Donald Trump recently appeared on the Dr. Oz show and handed a letter to the celebrity medical charlatan and TV host, Mehmet Oz.
The letter was written by his personal physician , Dr. Harold Bornstein,
and summarized various laboratory and test results which led Bornstein to conclude that Mr. Trump is in excellent health (Bornstein did not repeat his earlier, bizarre statement that “If elected, Mr. Trump, I can state unequivocally, will be the healthiest individual ever elected to the presidency.”)
From a cardiovascular standpoint the following sentence stood out:
“His calcium score in 2013 was 98.”
Regular readers of the skeptical cardiologist should be familiar with the coronary calcium scan or score (CAC) by now. I’ve written about it a lot (here, here, and here) and use it frequently in my patients, advocating its use to help better assess certain patient’s risk of sudden death and heart attacks.
The CAC scan utilizes computed tomography (CT) X-rays, without the need for intravenous contrast, to generate a three-dimensional picture of the heart. Because calcium is very apparent on CT scans, and because we can visualize the arteries on the surface of the heart that supply blood to the heart (the coronary arteries), the CAC scan can detect and quantify calcium in the coronary arteries with great accuracy and reproducibility.
Calcium only develops in the coronary arteries when there is atherosclerotic plaque. The more plaque in the arteries, the more calcium. Thus, the more calcium, the more plaque and the greater the risk of heart attack and death from heart attack.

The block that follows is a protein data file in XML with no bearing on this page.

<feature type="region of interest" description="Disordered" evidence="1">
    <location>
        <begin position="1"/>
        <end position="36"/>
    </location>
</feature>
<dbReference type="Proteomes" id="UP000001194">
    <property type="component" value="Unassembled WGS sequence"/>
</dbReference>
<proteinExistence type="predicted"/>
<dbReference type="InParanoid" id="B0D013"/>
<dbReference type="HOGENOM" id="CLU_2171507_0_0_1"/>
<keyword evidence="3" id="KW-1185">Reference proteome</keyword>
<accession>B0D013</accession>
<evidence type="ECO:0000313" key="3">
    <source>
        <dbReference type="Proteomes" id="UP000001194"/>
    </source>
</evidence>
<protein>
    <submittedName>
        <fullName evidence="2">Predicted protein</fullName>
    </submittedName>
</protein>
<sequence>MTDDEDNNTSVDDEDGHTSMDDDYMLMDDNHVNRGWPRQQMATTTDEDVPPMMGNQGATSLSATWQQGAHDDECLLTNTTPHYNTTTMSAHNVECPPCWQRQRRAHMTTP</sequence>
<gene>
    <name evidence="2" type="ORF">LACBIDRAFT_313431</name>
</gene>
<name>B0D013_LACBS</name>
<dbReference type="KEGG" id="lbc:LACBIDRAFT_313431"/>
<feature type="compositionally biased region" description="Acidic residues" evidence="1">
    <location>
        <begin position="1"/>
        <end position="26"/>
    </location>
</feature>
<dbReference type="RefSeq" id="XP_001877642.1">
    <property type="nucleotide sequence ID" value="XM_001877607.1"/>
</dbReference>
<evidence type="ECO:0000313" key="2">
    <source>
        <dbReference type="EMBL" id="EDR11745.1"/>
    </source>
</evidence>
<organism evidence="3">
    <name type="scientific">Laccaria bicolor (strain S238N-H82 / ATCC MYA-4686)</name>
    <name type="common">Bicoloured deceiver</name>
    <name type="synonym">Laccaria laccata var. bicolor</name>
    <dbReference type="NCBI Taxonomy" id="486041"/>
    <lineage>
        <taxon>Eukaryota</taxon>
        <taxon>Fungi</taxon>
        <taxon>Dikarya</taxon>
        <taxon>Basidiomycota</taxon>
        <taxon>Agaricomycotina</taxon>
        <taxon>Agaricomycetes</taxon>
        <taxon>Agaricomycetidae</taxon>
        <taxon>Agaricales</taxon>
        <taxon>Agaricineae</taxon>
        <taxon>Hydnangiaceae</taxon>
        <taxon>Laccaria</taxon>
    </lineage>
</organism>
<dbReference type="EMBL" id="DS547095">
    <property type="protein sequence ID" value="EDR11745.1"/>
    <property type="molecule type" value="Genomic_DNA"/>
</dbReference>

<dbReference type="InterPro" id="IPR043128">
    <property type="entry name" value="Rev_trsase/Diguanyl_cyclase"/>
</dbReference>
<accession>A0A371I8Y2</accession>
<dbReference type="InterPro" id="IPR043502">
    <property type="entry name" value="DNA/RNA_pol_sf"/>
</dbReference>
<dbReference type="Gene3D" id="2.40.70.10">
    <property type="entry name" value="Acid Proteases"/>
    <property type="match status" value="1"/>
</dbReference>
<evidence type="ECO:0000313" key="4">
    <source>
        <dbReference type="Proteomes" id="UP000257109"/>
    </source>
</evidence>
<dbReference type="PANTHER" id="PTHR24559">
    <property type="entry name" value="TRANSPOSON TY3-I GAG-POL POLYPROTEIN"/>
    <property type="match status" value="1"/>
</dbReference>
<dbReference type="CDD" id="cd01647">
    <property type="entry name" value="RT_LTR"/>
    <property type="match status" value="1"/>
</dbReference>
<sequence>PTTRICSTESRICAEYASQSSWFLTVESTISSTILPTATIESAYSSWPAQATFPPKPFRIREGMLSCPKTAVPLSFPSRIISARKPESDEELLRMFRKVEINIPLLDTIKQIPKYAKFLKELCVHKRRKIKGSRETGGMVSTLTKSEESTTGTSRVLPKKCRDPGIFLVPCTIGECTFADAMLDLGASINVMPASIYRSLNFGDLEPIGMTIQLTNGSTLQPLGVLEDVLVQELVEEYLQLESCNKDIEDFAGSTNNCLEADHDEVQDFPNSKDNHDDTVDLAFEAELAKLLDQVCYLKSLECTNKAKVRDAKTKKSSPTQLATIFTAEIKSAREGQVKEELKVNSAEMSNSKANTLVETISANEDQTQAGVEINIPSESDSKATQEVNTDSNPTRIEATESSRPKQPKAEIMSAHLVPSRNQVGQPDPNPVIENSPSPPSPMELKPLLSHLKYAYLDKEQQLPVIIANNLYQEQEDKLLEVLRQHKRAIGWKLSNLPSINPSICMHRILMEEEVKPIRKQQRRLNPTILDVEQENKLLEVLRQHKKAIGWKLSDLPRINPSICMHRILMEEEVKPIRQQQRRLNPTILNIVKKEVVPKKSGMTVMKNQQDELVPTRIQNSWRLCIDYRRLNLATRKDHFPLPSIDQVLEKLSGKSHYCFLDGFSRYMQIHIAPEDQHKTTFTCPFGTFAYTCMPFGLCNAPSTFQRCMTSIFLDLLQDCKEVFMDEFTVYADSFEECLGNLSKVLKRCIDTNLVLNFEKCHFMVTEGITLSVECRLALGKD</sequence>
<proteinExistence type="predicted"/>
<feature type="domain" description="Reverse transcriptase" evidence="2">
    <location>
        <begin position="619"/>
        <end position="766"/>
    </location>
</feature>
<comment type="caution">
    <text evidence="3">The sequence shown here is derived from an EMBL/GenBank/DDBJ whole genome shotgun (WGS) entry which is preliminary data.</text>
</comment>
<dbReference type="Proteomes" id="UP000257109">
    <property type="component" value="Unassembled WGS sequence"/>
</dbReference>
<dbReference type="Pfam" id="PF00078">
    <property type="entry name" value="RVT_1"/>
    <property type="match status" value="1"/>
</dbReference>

What Does Donald’s Trump’s Calcium Score Tell Us About His Risk Of A Major Cardiac Event?
We know that, on average, even if you take a statin drug (Trump is taking rosuvastatin or Crestor), the calcium score goes up at least 10% per year which means that 3 years after that 98 score we would predict Trump’s calcium score to be around 120.
Based on large, observational studies of asymptomatic patients, Calcium scores of 101 to 400 put a patient in the moderately high risk category for cardiovascular events.
When I read a calcium score of 101-400, I make the following statements (based on the most widely utilized reference from Rumberger
This patient has:
-Definite, at least moderate atherosclerotic plaque burden
-Non-obstructive CAD (coronary artery disease) highly likely, although obstructive disease possible
-Implications for cardiovascular risk: Moderately High
Patients in this category have a 7-fold risk of major cardiac events (heart attack or death from coronary heart disease) compared to an individual with a zero calcium score
Clinton versus Trump: Zero is Better
Since we know that Hillary Clinton recently had a calcium scan with a score of zero, we can estimate that Trump’s risk of having a heart attack or dying from a cardiac event is markedly higher than Clinton’s.
Clinton, born October 26, 1947 is 68 years old and we can enter her calcium score into the MESA calcium calculator to see how she compares to other women her age. A coronary calcium score of 6 is at the 50th percentile for this group.
Interestingly, Trump’s score of 98 at age 67 years was exactly at the 50th percentile. In other words half of all white men age 67 years are below 98 and half are above 98, creeping into the moderately high risk category.
(This should not be surprising, I touched on the high estimated cardiovascular risk of all aging men in my post entitled “Should all men over age sixty take a statin drug?”)
So, based on his coronary calcium score from 2013, Donald Trump has a moderate build up of atherosclerotic plaque in his coronary arteries and is at a seven-fold higher risk of a cardiac event compared to Hilary Clinton.
Let the law suits and tweets begin!